VSE Corporation (NASDAQ:VSEC) is a government contractor, primarily in the defense arena. They have little debt and generate good free cash flow. The current debt they have relates to the acquisition of Akimeka (see below) and should be paid off in 3 years. They financed $11M of the $33M purchase price. They have used that cash to make acquisitions. In the past few years, those acquisitions included ICRC, an infrastructure contractor, G & B, a female-owned IT contractor with services to the Social Security Administration among others, and Akimeka, IT services to the Military Health System, primarily.
This analysis primarily comes from VSE’s filed 10-K.
As war operations in Iraq and Afghanistan have wound down, VSE’s revenue (and stock price) has dropped correspondingly. The market may have overreacted. Currently, the market is pricing in net income declines. Stable net income (0% growth) values VSE at $45.60 at a 10% discount rate. The market is pricing in a decline due to the revenue decline and due to government budget and spending uncertainties. Though revenue may decline, VSE should be able to hold the line on net income in 2011 for a number of reasons.
First, in 2010, revenue was down because of less subcontract low margin work, but net income did not drop as much because they are doing more work themselves at a higher margin. This trend should continue. Second, VSE took a $4M reserve on a contract (see p. 27 of the 10-K) where the contract had not been approved by the government but most likely will be. If $4M was added to net income, it shows a good trend. Third, the acquisitions appear to be accretive. VSE had earnout provisions on both its Akimeka and its G & B acquisitions. If Akimeka met certain goals, VSE would have to pay Akimeka $11M more.
They accrued $8M at 12/31/10, present value. I calculated that they are anticipating paying $9.5M (ignoring present value), which means Akimeka is going to meet 80% of the goal. This seems like a positive acquisition. Akimeka produced $6.5M of operating income the year prior to the acquisition. If G & B met certain goals, they would have to pay $1.4M annually for three years. They have paid the first 2 years and expect to pay the third year. Fourth, they paid $800k in transaction expenses in 2010 as part of the Akimeka acquisition. These will not recur.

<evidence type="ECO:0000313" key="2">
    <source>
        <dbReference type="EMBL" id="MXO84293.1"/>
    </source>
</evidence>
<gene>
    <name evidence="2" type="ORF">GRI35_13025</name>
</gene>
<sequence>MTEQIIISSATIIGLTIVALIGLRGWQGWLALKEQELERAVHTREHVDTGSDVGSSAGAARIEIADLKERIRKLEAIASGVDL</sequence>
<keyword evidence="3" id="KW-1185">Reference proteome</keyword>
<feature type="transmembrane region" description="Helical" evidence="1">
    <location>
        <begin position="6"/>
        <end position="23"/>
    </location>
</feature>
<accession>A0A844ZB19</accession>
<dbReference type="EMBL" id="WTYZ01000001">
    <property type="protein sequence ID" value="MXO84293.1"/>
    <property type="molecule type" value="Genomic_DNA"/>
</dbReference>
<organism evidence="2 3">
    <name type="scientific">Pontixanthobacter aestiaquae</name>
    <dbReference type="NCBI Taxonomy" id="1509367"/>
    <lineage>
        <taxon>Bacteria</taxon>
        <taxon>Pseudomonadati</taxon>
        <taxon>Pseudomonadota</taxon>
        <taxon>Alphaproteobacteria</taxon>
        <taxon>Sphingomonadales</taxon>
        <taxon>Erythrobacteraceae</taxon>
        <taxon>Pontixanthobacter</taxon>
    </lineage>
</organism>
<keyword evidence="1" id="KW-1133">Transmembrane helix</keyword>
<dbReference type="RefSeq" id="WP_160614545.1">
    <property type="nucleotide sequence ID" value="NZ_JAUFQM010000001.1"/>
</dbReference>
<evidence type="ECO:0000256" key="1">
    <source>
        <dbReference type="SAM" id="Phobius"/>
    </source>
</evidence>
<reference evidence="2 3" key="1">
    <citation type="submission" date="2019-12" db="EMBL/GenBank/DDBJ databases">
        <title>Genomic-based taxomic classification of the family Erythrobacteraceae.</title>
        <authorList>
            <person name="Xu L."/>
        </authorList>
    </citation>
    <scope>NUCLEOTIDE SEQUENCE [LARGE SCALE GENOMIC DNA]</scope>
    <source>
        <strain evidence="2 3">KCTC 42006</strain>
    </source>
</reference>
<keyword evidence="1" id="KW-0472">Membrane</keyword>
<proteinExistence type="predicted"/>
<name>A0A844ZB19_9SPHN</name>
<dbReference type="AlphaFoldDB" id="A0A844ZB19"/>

Some factors working against VSE include the suspension of $20M of revenue related to Egyptian operations. Also, there is substantial government budget uncertainty and a pressure to cut costs. Akimeka and G & B are attempts by VSE to diversify into other government services, but still, all revenue relates to the federal government. Finally, ICRC, which VSE purchased in June 2007 for $11.6M, did not produce any net income for VSE in 2010. Up to this point, it was not a good use of free cash flow.
Some other positive trends include insiders purchasing a small amount of shares (.3%) and retaining restricted stock they were awarded, only selling the portion required to pay the tax. G & B was one of five subcontractors and four subcontractors on two $2.5B Social Security contracts. It is unclear how much of this revenue G & B will receive.
As an aside, the increase in other liabilities is primarily due to a change in accounting rules. The earnout provision used to be recorded when paid (to goodwill), but now, it is recorded as a liability when the company is purchased. Thus, the company’s liabilities are higher under the new standards. It is money VSE will probably have to pay, but only if the company they buy hits earnings targets.
In summary, I believe there is $4.8M of expense that will not recur. Along with Akimeka accretion, I believe VSE should at least be able to hold the line in net income and more realistically, probably grow earnings 2-3%. I ran a discounted cash flow analysis on VSE at moneychimp.com. Assumptions:
- Growth next 5- 0%
- Growth after- 0%
- Discount rate- 10%
- Valuation- $45.60.
Basically, if VSE can just hold the line, discounted cash flow would say they are worth $45.60. VSE appears to be a good value buy at its current price.
Disclosure: I am long VSEC.